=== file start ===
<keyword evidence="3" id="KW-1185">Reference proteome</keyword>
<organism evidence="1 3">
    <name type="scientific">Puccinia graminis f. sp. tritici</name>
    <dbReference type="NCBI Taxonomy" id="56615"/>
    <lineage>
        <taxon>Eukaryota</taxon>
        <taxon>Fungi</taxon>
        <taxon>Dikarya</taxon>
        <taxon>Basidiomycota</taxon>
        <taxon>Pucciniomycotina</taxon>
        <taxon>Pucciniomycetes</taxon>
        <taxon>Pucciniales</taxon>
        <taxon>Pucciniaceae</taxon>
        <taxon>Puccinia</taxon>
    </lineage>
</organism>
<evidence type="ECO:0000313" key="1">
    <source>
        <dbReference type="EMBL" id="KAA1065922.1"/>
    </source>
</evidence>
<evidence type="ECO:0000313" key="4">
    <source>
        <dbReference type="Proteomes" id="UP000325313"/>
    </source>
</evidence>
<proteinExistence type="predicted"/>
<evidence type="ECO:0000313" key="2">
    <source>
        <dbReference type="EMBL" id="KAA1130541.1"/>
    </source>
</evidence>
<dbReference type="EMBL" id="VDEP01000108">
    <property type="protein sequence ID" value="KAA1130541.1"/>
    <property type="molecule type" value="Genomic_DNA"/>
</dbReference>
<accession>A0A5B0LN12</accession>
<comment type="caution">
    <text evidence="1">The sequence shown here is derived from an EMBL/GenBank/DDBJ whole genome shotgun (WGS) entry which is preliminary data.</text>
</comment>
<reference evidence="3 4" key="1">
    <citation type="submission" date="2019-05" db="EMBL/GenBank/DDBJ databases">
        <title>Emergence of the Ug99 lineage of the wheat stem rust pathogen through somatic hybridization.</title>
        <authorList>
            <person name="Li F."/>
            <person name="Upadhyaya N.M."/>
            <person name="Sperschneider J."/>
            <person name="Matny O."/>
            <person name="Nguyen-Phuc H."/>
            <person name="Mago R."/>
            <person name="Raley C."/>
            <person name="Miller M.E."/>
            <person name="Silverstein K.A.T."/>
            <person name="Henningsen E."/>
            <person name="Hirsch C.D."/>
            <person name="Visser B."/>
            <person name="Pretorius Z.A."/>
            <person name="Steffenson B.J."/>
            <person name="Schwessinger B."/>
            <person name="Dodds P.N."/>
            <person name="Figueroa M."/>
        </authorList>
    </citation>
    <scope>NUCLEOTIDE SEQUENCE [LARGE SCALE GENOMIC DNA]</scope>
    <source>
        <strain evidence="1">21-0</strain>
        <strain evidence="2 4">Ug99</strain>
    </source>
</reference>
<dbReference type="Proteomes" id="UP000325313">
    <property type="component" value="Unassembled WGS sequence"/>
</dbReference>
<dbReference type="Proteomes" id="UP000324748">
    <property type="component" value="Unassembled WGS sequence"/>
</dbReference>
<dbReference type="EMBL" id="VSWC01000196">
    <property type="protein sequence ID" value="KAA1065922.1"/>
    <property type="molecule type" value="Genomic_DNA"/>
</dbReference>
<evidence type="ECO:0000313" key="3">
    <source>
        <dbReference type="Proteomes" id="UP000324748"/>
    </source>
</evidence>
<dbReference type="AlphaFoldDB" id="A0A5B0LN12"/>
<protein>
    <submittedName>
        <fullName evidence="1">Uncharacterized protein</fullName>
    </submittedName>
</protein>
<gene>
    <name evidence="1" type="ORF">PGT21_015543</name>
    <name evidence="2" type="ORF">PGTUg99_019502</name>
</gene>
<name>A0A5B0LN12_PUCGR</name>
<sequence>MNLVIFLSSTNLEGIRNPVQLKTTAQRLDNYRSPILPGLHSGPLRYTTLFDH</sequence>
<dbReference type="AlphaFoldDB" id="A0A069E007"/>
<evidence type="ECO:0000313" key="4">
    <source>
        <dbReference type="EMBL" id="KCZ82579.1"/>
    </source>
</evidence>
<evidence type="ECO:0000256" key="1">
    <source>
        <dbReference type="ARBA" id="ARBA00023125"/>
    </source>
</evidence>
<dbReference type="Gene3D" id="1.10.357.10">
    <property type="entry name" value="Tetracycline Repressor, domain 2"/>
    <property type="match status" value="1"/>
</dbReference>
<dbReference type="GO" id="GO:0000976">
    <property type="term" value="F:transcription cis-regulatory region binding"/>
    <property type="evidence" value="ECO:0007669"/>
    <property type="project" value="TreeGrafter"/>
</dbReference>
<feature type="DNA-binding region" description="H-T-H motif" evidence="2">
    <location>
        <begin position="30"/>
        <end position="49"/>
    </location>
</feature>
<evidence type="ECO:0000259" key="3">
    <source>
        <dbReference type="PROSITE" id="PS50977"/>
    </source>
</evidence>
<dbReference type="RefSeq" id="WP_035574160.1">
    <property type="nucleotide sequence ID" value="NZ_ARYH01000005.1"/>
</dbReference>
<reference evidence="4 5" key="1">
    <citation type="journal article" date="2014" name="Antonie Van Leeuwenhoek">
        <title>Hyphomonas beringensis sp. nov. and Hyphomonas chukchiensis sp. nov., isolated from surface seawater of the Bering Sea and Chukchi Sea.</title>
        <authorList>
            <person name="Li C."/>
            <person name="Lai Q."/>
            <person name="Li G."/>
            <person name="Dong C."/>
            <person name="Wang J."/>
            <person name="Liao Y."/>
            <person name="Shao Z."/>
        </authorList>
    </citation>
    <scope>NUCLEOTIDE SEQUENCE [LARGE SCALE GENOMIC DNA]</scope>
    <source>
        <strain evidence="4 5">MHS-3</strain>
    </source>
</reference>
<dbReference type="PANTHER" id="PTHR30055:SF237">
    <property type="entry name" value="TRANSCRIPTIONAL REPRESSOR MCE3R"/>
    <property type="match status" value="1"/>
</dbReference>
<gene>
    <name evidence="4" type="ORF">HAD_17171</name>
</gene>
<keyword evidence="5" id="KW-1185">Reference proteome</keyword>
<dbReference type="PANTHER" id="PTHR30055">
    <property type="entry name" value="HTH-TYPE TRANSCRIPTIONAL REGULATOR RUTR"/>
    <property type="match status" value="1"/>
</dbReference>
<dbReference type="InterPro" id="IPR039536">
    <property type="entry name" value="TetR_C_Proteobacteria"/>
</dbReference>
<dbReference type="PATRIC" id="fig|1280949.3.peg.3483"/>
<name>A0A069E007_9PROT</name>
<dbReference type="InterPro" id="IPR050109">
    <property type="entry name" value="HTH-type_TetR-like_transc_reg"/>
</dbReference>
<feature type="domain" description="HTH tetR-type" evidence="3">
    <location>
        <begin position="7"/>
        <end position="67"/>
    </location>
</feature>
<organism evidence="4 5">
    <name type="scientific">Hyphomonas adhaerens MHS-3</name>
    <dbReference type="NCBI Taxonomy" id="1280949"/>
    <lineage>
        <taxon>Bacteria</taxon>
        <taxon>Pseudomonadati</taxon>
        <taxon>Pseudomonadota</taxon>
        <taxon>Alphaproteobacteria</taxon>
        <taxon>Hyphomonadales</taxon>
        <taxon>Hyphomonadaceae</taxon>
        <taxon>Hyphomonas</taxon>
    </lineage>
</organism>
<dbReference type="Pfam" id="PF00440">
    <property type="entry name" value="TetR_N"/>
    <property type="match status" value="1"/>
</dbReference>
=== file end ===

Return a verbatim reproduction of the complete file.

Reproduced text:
<keyword evidence="3" id="KW-1185">Reference proteome</keyword>
<organism evidence="1 3">
    <name type="scientific">Puccinia graminis f. sp. tritici</name>
    <dbReference type="NCBI Taxonomy" id="56615"/>
    <lineage>
        <taxon>Eukaryota</taxon>
        <taxon>Fungi</taxon>
        <taxon>Dikarya</taxon>
        <taxon>Basidiomycota</taxon>
        <taxon>Pucciniomycotina</taxon>
        <taxon>Pucciniomycetes</taxon>
        <taxon>Pucciniales</taxon>
        <taxon>Pucciniaceae</taxon>
        <taxon>Puccinia</taxon>
    </lineage>
</organism>
<evidence type="ECO:0000313" key="1">
    <source>
        <dbReference type="EMBL" id="KAA1065922.1"/>
    </source>
</evidence>
<evidence type="ECO:0000313" key="4">
    <source>
        <dbReference type="Proteomes" id="UP000325313"/>
    </source>
</evidence>
<proteinExistence type="predicted"/>
<evidence type="ECO:0000313" key="2">
    <source>
        <dbReference type="EMBL" id="KAA1130541.1"/>
    </source>
</evidence>
<dbReference type="EMBL" id="VDEP01000108">
    <property type="protein sequence ID" value="KAA1130541.1"/>
    <property type="molecule type" value="Genomic_DNA"/>
</dbReference>
<accession>A0A5B0LN12</accession>
<comment type="caution">
    <text evidence="1">The sequence shown here is derived from an EMBL/GenBank/DDBJ whole genome shotgun (WGS) entry which is preliminary data.</text>
</comment>
<reference evidence="3 4" key="1">
    <citation type="submission" date="2019-05" db="EMBL/GenBank/DDBJ databases">
        <title>Emergence of the Ug99 lineage of the wheat stem rust pathogen through somatic hybridization.</title>
        <authorList>
            <person name="Li F."/>
            <person name="Upadhyaya N.M."/>
            <person name="Sperschneider J."/>
            <person name="Matny O."/>
            <person name="Nguyen-Phuc H."/>
            <person name="Mago R."/>
            <person name="Raley C."/>
            <person name="Miller M.E."/>
            <person name="Silverstein K.A.T."/>
            <person name="Henningsen E."/>
            <person name="Hirsch C.D."/>
            <person name="Visser B."/>
            <person name="Pretorius Z.A."/>
            <person name="Steffenson B.J."/>
            <person name="Schwessinger B."/>
            <person name="Dodds P.N."/>
            <person name="Figueroa M."/>
        </authorList>
    </citation>
    <scope>NUCLEOTIDE SEQUENCE [LARGE SCALE GENOMIC DNA]</scope>
    <source>
        <strain evidence="1">21-0</strain>
        <strain evidence="2 4">Ug99</strain>
    </source>
</reference>
<dbReference type="Proteomes" id="UP000325313">
    <property type="component" value="Unassembled WGS sequence"/>
</dbReference>
<dbReference type="Proteomes" id="UP000324748">
    <property type="component" value="Unassembled WGS sequence"/>
</dbReference>
<dbReference type="EMBL" id="VSWC01000196">
    <property type="protein sequence ID" value="KAA1065922.1"/>
    <property type="molecule type" value="Genomic_DNA"/>
</dbReference>
<evidence type="ECO:0000313" key="3">
    <source>
        <dbReference type="Proteomes" id="UP000324748"/>
    </source>
</evidence>
<dbReference type="AlphaFoldDB" id="A0A5B0LN12"/>
<protein>
    <submittedName>
        <fullName evidence="1">Uncharacterized protein</fullName>
    </submittedName>
</protein>
<gene>
    <name evidence="1" type="ORF">PGT21_015543</name>
    <name evidence="2" type="ORF">PGTUg99_019502</name>
</gene>
<name>A0A5B0LN12_PUCGR</name>
<sequence>MNLVIFLSSTNLEGIRNPVQLKTTAQRLDNYRSPILPGLHSGPLRYTTLFDH</sequence>
<dbReference type="AlphaFoldDB" id="A0A069E007"/>
<evidence type="ECO:0000313" key="4">
    <source>
        <dbReference type="EMBL" id="KCZ82579.1"/>
    </source>
</evidence>
<evidence type="ECO:0000256" key="1">
    <source>
        <dbReference type="ARBA" id="ARBA00023125"/>
    </source>
</evidence>
<dbReference type="Gene3D" id="1.10.357.10">
    <property type="entry name" value="Tetracycline Repressor, domain 2"/>
    <property type="match status" value="1"/>
</dbReference>
<dbReference type="GO" id="GO:0000976">
    <property type="term" value="F:transcription cis-regulatory region binding"/>
    <property type="evidence" value="ECO:0007669"/>
    <property type="project" value="TreeGrafter"/>
</dbReference>
<feature type="DNA-binding region" description="H-T-H motif" evidence="2">
    <location>
        <begin position="30"/>
        <end position="49"/>
    </location>
</feature>
<evidence type="ECO:0000259" key="3">
    <source>
        <dbReference type="PROSITE" id="PS50977"/>
    </source>
</evidence>
<dbReference type="RefSeq" id="WP_035574160.1">
    <property type="nucleotide sequence ID" value="NZ_ARYH01000005.1"/>
</dbReference>
<reference evidence="4 5" key="1">
    <citation type="journal article" date="2014" name="Antonie Van Leeuwenhoek">
        <title>Hyphomonas beringensis sp. nov. and Hyphomonas chukchiensis sp. nov., isolated from surface seawater of the Bering Sea and Chukchi Sea.</title>
        <authorList>
            <person name="Li C."/>
            <person name="Lai Q."/>
            <person name="Li G."/>
            <person name="Dong C."/>
            <person name="Wang J."/>
            <person name="Liao Y."/>
            <person name="Shao Z."/>
        </authorList>
    </citation>
    <scope>NUCLEOTIDE SEQUENCE [LARGE SCALE GENOMIC DNA]</scope>
    <source>
        <strain evidence="4 5">MHS-3</strain>
    </source>
</reference>
<dbReference type="PANTHER" id="PTHR30055:SF237">
    <property type="entry name" value="TRANSCRIPTIONAL REPRESSOR MCE3R"/>
    <property type="match status" value="1"/>
</dbReference>
<gene>
    <name evidence="4" type="ORF">HAD_17171</name>
</gene>
<keyword evidence="5" id="KW-1185">Reference proteome</keyword>
<dbReference type="PANTHER" id="PTHR30055">
    <property type="entry name" value="HTH-TYPE TRANSCRIPTIONAL REGULATOR RUTR"/>
    <property type="match status" value="1"/>
</dbReference>
<dbReference type="InterPro" id="IPR039536">
    <property type="entry name" value="TetR_C_Proteobacteria"/>
</dbReference>
<dbReference type="PATRIC" id="fig|1280949.3.peg.3483"/>
<name>A0A069E007_9PROT</name>
<dbReference type="InterPro" id="IPR050109">
    <property type="entry name" value="HTH-type_TetR-like_transc_reg"/>
</dbReference>
<feature type="domain" description="HTH tetR-type" evidence="3">
    <location>
        <begin position="7"/>
        <end position="67"/>
    </location>
</feature>
<organism evidence="4 5">
    <name type="scientific">Hyphomonas adhaerens MHS-3</name>
    <dbReference type="NCBI Taxonomy" id="1280949"/>
    <lineage>
        <taxon>Bacteria</taxon>
        <taxon>Pseudomonadati</taxon>
        <taxon>Pseudomonadota</taxon>
        <taxon>Alphaproteobacteria</taxon>
        <taxon>Hyphomonadales</taxon>
        <taxon>Hyphomonadaceae</taxon>
        <taxon>Hyphomonas</taxon>
    </lineage>
</organism>
<dbReference type="Pfam" id="PF00440">
    <property type="entry name" value="TetR_N"/>
    <property type="match status" value="1"/>
</dbReference>